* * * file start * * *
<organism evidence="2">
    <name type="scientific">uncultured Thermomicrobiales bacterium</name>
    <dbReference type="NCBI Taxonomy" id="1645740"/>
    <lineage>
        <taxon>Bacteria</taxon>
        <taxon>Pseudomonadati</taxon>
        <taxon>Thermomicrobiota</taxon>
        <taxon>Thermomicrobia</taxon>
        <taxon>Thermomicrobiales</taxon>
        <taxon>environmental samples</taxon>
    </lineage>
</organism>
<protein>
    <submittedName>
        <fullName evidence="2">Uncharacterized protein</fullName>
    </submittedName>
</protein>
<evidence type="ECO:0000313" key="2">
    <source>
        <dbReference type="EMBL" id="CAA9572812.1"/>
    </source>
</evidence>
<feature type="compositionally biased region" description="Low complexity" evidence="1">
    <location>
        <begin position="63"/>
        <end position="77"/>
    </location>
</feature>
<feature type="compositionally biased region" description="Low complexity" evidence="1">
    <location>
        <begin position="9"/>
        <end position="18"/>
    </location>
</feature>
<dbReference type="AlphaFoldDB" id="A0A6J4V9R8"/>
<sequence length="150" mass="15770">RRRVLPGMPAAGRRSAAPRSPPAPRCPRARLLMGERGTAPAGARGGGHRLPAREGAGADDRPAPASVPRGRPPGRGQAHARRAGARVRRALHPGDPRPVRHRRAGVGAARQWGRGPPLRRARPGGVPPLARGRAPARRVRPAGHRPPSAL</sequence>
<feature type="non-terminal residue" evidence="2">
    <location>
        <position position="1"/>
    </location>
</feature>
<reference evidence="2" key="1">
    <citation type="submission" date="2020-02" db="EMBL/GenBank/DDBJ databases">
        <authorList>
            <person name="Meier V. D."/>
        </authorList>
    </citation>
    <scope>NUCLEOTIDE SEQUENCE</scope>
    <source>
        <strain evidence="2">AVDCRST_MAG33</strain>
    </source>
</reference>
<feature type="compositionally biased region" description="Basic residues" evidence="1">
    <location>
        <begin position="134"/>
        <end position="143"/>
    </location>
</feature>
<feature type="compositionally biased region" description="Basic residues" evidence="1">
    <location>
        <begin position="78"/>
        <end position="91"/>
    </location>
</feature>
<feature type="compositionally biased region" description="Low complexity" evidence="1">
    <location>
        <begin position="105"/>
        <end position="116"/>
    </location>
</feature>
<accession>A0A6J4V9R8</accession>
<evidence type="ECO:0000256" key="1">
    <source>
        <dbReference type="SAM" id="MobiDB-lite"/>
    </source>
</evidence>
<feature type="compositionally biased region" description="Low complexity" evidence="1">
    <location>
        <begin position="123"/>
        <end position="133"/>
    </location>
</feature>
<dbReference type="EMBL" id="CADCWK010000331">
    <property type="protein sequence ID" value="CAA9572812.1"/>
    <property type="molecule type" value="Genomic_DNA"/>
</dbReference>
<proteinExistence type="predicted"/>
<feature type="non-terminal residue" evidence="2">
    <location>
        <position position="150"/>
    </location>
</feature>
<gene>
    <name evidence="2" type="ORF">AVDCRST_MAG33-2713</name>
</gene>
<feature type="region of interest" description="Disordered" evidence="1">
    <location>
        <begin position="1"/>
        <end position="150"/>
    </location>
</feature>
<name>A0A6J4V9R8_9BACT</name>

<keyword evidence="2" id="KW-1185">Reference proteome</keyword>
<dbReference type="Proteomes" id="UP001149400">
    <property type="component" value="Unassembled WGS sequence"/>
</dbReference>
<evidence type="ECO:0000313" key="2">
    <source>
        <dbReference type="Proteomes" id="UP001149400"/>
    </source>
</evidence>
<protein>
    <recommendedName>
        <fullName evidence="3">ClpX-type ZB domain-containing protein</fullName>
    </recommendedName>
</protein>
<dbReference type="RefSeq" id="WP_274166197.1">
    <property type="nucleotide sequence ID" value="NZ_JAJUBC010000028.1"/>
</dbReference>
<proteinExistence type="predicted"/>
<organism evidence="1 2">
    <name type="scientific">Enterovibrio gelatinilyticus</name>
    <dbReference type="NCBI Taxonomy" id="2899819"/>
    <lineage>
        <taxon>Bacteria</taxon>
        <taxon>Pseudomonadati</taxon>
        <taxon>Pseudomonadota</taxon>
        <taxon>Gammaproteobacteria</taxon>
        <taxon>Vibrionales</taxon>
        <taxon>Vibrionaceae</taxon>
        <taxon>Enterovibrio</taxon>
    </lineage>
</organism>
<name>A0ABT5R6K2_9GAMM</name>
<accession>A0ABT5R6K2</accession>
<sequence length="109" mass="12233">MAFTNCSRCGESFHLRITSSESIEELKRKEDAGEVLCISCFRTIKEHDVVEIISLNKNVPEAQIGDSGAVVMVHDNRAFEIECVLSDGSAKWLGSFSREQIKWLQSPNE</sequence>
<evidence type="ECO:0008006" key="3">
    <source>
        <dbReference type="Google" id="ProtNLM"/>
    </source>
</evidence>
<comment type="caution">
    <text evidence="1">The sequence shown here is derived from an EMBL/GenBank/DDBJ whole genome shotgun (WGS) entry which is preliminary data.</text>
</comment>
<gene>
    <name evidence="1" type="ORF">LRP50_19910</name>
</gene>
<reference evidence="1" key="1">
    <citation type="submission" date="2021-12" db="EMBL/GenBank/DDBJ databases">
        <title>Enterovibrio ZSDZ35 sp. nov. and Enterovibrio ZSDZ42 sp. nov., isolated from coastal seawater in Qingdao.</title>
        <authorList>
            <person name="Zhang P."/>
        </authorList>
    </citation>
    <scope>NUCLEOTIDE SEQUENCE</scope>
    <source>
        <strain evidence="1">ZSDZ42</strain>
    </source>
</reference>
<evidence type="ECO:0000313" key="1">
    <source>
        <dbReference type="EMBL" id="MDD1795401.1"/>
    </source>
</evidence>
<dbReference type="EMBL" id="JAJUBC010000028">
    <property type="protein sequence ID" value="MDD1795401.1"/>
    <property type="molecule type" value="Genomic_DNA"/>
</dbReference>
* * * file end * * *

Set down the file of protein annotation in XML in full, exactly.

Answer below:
<organism evidence="2">
    <name type="scientific">uncultured Thermomicrobiales bacterium</name>
    <dbReference type="NCBI Taxonomy" id="1645740"/>
    <lineage>
        <taxon>Bacteria</taxon>
        <taxon>Pseudomonadati</taxon>
        <taxon>Thermomicrobiota</taxon>
        <taxon>Thermomicrobia</taxon>
        <taxon>Thermomicrobiales</taxon>
        <taxon>environmental samples</taxon>
    </lineage>
</organism>
<protein>
    <submittedName>
        <fullName evidence="2">Uncharacterized protein</fullName>
    </submittedName>
</protein>
<evidence type="ECO:0000313" key="2">
    <source>
        <dbReference type="EMBL" id="CAA9572812.1"/>
    </source>
</evidence>
<feature type="compositionally biased region" description="Low complexity" evidence="1">
    <location>
        <begin position="63"/>
        <end position="77"/>
    </location>
</feature>
<feature type="compositionally biased region" description="Low complexity" evidence="1">
    <location>
        <begin position="9"/>
        <end position="18"/>
    </location>
</feature>
<dbReference type="AlphaFoldDB" id="A0A6J4V9R8"/>
<sequence length="150" mass="15770">RRRVLPGMPAAGRRSAAPRSPPAPRCPRARLLMGERGTAPAGARGGGHRLPAREGAGADDRPAPASVPRGRPPGRGQAHARRAGARVRRALHPGDPRPVRHRRAGVGAARQWGRGPPLRRARPGGVPPLARGRAPARRVRPAGHRPPSAL</sequence>
<feature type="non-terminal residue" evidence="2">
    <location>
        <position position="1"/>
    </location>
</feature>
<reference evidence="2" key="1">
    <citation type="submission" date="2020-02" db="EMBL/GenBank/DDBJ databases">
        <authorList>
            <person name="Meier V. D."/>
        </authorList>
    </citation>
    <scope>NUCLEOTIDE SEQUENCE</scope>
    <source>
        <strain evidence="2">AVDCRST_MAG33</strain>
    </source>
</reference>
<feature type="compositionally biased region" description="Basic residues" evidence="1">
    <location>
        <begin position="134"/>
        <end position="143"/>
    </location>
</feature>
<feature type="compositionally biased region" description="Basic residues" evidence="1">
    <location>
        <begin position="78"/>
        <end position="91"/>
    </location>
</feature>
<feature type="compositionally biased region" description="Low complexity" evidence="1">
    <location>
        <begin position="105"/>
        <end position="116"/>
    </location>
</feature>
<accession>A0A6J4V9R8</accession>
<evidence type="ECO:0000256" key="1">
    <source>
        <dbReference type="SAM" id="MobiDB-lite"/>
    </source>
</evidence>
<feature type="compositionally biased region" description="Low complexity" evidence="1">
    <location>
        <begin position="123"/>
        <end position="133"/>
    </location>
</feature>
<dbReference type="EMBL" id="CADCWK010000331">
    <property type="protein sequence ID" value="CAA9572812.1"/>
    <property type="molecule type" value="Genomic_DNA"/>
</dbReference>
<proteinExistence type="predicted"/>
<feature type="non-terminal residue" evidence="2">
    <location>
        <position position="150"/>
    </location>
</feature>
<gene>
    <name evidence="2" type="ORF">AVDCRST_MAG33-2713</name>
</gene>
<feature type="region of interest" description="Disordered" evidence="1">
    <location>
        <begin position="1"/>
        <end position="150"/>
    </location>
</feature>
<name>A0A6J4V9R8_9BACT</name>

<keyword evidence="2" id="KW-1185">Reference proteome</keyword>
<dbReference type="Proteomes" id="UP001149400">
    <property type="component" value="Unassembled WGS sequence"/>
</dbReference>
<evidence type="ECO:0000313" key="2">
    <source>
        <dbReference type="Proteomes" id="UP001149400"/>
    </source>
</evidence>
<protein>
    <recommendedName>
        <fullName evidence="3">ClpX-type ZB domain-containing protein</fullName>
    </recommendedName>
</protein>
<dbReference type="RefSeq" id="WP_274166197.1">
    <property type="nucleotide sequence ID" value="NZ_JAJUBC010000028.1"/>
</dbReference>
<proteinExistence type="predicted"/>
<organism evidence="1 2">
    <name type="scientific">Enterovibrio gelatinilyticus</name>
    <dbReference type="NCBI Taxonomy" id="2899819"/>
    <lineage>
        <taxon>Bacteria</taxon>
        <taxon>Pseudomonadati</taxon>
        <taxon>Pseudomonadota</taxon>
        <taxon>Gammaproteobacteria</taxon>
        <taxon>Vibrionales</taxon>
        <taxon>Vibrionaceae</taxon>
        <taxon>Enterovibrio</taxon>
    </lineage>
</organism>
<name>A0ABT5R6K2_9GAMM</name>
<accession>A0ABT5R6K2</accession>
<sequence length="109" mass="12233">MAFTNCSRCGESFHLRITSSESIEELKRKEDAGEVLCISCFRTIKEHDVVEIISLNKNVPEAQIGDSGAVVMVHDNRAFEIECVLSDGSAKWLGSFSREQIKWLQSPNE</sequence>
<evidence type="ECO:0008006" key="3">
    <source>
        <dbReference type="Google" id="ProtNLM"/>
    </source>
</evidence>
<comment type="caution">
    <text evidence="1">The sequence shown here is derived from an EMBL/GenBank/DDBJ whole genome shotgun (WGS) entry which is preliminary data.</text>
</comment>
<gene>
    <name evidence="1" type="ORF">LRP50_19910</name>
</gene>
<reference evidence="1" key="1">
    <citation type="submission" date="2021-12" db="EMBL/GenBank/DDBJ databases">
        <title>Enterovibrio ZSDZ35 sp. nov. and Enterovibrio ZSDZ42 sp. nov., isolated from coastal seawater in Qingdao.</title>
        <authorList>
            <person name="Zhang P."/>
        </authorList>
    </citation>
    <scope>NUCLEOTIDE SEQUENCE</scope>
    <source>
        <strain evidence="1">ZSDZ42</strain>
    </source>
</reference>
<evidence type="ECO:0000313" key="1">
    <source>
        <dbReference type="EMBL" id="MDD1795401.1"/>
    </source>
</evidence>
<dbReference type="EMBL" id="JAJUBC010000028">
    <property type="protein sequence ID" value="MDD1795401.1"/>
    <property type="molecule type" value="Genomic_DNA"/>
</dbReference>